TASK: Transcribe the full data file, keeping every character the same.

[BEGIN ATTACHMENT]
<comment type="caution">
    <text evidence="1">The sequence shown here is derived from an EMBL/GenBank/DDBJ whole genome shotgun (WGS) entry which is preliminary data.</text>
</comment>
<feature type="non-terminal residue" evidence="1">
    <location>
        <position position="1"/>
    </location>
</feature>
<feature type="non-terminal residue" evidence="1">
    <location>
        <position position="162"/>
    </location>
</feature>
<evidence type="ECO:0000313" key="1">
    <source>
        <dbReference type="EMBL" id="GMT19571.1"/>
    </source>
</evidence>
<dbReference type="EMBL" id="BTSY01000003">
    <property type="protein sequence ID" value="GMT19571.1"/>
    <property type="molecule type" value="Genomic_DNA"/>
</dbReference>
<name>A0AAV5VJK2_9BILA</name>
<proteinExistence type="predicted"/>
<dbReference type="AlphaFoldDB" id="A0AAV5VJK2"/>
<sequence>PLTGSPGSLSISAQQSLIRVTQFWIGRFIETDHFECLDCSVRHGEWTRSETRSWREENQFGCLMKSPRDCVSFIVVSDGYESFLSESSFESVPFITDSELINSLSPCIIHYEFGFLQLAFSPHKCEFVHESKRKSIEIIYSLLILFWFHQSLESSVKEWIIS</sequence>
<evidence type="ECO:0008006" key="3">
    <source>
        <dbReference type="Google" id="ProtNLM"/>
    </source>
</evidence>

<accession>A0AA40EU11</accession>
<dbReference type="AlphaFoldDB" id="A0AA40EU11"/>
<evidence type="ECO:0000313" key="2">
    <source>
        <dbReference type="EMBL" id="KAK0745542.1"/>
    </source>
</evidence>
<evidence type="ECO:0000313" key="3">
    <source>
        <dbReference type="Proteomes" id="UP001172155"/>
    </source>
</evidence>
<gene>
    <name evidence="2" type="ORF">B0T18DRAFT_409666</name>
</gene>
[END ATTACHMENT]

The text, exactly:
<comment type="caution">
    <text evidence="1">The sequence shown here is derived from an EMBL/GenBank/DDBJ whole genome shotgun (WGS) entry which is preliminary data.</text>
</comment>
<feature type="non-terminal residue" evidence="1">
    <location>
        <position position="1"/>
    </location>
</feature>
<feature type="non-terminal residue" evidence="1">
    <location>
        <position position="162"/>
    </location>
</feature>
<evidence type="ECO:0000313" key="1">
    <source>
        <dbReference type="EMBL" id="GMT19571.1"/>
    </source>
</evidence>
<dbReference type="EMBL" id="BTSY01000003">
    <property type="protein sequence ID" value="GMT19571.1"/>
    <property type="molecule type" value="Genomic_DNA"/>
</dbReference>
<name>A0AAV5VJK2_9BILA</name>
<proteinExistence type="predicted"/>
<dbReference type="AlphaFoldDB" id="A0AAV5VJK2"/>
<sequence>PLTGSPGSLSISAQQSLIRVTQFWIGRFIETDHFECLDCSVRHGEWTRSETRSWREENQFGCLMKSPRDCVSFIVVSDGYESFLSESSFESVPFITDSELINSLSPCIIHYEFGFLQLAFSPHKCEFVHESKRKSIEIIYSLLILFWFHQSLESSVKEWIIS</sequence>
<evidence type="ECO:0008006" key="3">
    <source>
        <dbReference type="Google" id="ProtNLM"/>
    </source>
</evidence>

<accession>A0AA40EU11</accession>
<dbReference type="AlphaFoldDB" id="A0AA40EU11"/>
<evidence type="ECO:0000313" key="2">
    <source>
        <dbReference type="EMBL" id="KAK0745542.1"/>
    </source>
</evidence>
<evidence type="ECO:0000313" key="3">
    <source>
        <dbReference type="Proteomes" id="UP001172155"/>
    </source>
</evidence>
<gene>
    <name evidence="2" type="ORF">B0T18DRAFT_409666</name>
</gene>